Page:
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How to ask for a favor when *everyone* is already at full capacity, according to an etiquette expert

Mary Grace Garis

Mary Grace GarisApril 13, 2020

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Photo: Getty Images/Tim Robberts

Are you feeling powerful pangs of guilt surging through you when you need to call in some help? I get it—calling in a favor right now is like asking a Titanic passenger if they could share their life jacket. We’re all on the struggle boat because of individual pandemic woes, so if it wasn’t hard enough asking for help before, figuring out how to ask for a favor these days really is a delicate art form.

That said, it’s also not impossible. Diane Gottsman, national etiquette expert and author of Modern Etiquette for a Better Life, is crystal clear about two things.

First, the favor shouldn’t risk someone else’s health, emotional wellbeing, or finances. “Make sure your request is reasonable and necessary,” says Gottsman. “For example, if you are feeling sick, and don’t have access to using a delivery app or service, asking a close friend or family member to drop off a fever reducer if they live close by would be realistic request. No contact—just drop off at the front door.”

And second, while there’s probably no perfect one-size-fits-all phrase, the best way to approach an ask is with absolute sincerity. “Everyone is going through the same thing but we all go through it differently,” says Gottsman. “If you are asking for help from a friend or family member, you might consider saying, ‘I wouldn’t ask if I didn’t really need your help.’ On a lighter note, if it is something you would like from a good neighbor you might say. The next time you make your delicious cornbread recipe, I’d love a slice if you have enough to share. Again, it should be a genuine request which doesn’t have guilt associated with it.”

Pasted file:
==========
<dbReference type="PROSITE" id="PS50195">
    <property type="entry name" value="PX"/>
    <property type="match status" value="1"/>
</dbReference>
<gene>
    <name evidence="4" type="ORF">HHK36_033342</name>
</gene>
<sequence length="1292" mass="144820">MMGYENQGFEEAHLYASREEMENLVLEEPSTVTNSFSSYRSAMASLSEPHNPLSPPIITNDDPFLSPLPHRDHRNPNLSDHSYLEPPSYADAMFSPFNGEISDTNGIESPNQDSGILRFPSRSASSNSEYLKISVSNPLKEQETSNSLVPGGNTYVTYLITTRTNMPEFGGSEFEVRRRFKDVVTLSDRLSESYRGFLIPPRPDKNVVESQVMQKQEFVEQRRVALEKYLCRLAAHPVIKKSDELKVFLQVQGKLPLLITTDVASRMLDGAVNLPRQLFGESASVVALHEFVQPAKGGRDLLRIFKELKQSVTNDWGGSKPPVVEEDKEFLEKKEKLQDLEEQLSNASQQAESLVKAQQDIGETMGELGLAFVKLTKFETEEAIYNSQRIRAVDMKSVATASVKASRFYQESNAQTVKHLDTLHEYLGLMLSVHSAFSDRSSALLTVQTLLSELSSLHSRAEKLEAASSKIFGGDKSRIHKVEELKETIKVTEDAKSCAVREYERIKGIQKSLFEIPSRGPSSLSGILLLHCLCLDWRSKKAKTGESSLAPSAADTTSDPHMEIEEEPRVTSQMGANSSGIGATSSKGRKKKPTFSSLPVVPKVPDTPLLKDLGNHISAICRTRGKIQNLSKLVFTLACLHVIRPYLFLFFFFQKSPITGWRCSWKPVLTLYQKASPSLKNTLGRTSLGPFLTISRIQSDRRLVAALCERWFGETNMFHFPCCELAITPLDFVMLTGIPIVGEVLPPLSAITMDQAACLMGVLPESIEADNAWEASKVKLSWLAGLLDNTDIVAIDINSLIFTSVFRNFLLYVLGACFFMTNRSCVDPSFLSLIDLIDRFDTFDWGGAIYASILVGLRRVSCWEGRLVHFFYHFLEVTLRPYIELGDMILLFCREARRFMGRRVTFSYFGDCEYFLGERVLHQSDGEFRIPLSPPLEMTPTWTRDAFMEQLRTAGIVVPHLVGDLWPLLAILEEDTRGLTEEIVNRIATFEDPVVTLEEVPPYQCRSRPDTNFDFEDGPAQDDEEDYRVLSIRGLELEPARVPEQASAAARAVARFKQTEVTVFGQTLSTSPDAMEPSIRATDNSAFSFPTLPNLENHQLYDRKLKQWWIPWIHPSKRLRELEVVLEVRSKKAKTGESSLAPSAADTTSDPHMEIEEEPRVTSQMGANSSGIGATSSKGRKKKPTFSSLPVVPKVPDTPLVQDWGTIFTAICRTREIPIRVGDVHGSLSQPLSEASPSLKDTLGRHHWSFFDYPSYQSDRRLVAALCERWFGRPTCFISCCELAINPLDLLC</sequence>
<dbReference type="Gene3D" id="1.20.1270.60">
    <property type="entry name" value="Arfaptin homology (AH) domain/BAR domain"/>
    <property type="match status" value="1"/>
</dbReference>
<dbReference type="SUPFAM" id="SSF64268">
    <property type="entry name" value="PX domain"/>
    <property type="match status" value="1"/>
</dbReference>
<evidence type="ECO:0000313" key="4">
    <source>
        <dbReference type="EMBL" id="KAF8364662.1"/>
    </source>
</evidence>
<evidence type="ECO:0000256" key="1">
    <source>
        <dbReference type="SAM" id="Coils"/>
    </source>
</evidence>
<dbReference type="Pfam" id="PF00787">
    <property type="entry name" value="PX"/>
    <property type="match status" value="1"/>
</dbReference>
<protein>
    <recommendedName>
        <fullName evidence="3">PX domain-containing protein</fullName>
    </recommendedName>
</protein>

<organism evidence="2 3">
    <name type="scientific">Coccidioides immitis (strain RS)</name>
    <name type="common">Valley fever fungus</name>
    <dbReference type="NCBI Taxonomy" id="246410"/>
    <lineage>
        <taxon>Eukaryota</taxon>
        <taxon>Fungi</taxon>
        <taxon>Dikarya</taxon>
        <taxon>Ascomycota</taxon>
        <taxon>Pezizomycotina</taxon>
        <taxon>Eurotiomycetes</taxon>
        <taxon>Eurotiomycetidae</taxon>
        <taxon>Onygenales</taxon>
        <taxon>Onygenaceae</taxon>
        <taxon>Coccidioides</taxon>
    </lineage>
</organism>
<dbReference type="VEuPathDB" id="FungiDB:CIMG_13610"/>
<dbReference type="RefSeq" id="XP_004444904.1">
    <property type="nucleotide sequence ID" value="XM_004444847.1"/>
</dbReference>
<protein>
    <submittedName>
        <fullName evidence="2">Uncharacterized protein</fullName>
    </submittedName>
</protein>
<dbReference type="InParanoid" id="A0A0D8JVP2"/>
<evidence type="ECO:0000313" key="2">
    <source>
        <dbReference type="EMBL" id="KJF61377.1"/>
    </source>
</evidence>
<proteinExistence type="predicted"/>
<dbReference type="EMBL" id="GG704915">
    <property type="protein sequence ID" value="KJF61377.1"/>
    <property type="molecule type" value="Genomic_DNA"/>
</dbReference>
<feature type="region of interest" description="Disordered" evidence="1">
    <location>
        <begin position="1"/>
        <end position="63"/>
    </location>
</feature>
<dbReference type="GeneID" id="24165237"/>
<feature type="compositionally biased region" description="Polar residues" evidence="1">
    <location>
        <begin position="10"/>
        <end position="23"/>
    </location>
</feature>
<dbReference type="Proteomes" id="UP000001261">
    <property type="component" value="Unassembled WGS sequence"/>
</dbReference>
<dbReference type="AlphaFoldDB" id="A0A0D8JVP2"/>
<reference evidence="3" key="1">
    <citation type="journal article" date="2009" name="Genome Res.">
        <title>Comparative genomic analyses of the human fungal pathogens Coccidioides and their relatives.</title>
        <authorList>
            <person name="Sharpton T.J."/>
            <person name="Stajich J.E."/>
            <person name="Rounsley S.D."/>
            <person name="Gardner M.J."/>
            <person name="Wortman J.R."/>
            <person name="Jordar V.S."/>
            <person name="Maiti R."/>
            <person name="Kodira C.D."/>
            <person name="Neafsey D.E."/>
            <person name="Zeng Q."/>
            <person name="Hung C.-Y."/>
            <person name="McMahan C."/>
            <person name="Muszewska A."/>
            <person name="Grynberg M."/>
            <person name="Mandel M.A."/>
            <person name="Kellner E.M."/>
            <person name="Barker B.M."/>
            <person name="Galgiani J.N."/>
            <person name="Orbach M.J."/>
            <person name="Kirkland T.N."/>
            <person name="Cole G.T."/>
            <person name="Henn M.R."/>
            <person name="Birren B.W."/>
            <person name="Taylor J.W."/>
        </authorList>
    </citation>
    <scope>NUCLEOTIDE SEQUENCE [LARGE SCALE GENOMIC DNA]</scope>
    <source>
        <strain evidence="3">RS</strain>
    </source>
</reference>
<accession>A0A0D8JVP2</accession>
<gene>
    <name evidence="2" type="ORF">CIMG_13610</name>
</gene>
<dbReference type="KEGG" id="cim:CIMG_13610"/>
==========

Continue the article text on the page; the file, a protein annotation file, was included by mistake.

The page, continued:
“It would really mean a lot to me,” is my go-to line when when I need space while working from home—setting boundaries with my parents has been a journey. The ability to write with minimal interruptions is very important, and I’ve learned that top-of-my-lungs temper tantrums don’t have the same impact that they did at, say, two (or 27, if I’m being honest).

Instead I’ll say: “It would really mean a lot to me if it could wait until I’ve finished this article.” Or I’ll barter with my brother: “It would really mean a lot to me if you could set the table.” When I needed to set up a home office, I said: “It would really mean a lot to me if I could use the computer room since it’s 2020 and none of you need a designated computer room anyway.” The next one I’m working on goes like this: “It would really mean a lot to me if I can make Timothée Chalamet the desktop background on the monitor.”

Be authentic and reasonable. Adjust in regards to the scenario, and find phrases that come from the heart. At the end of the day, we all want to help each other if we can, so it never hurts to ask.

Have to compose a controversial email? This one phrase will make it polite. And this is how to express all the love languages even in quarantine.

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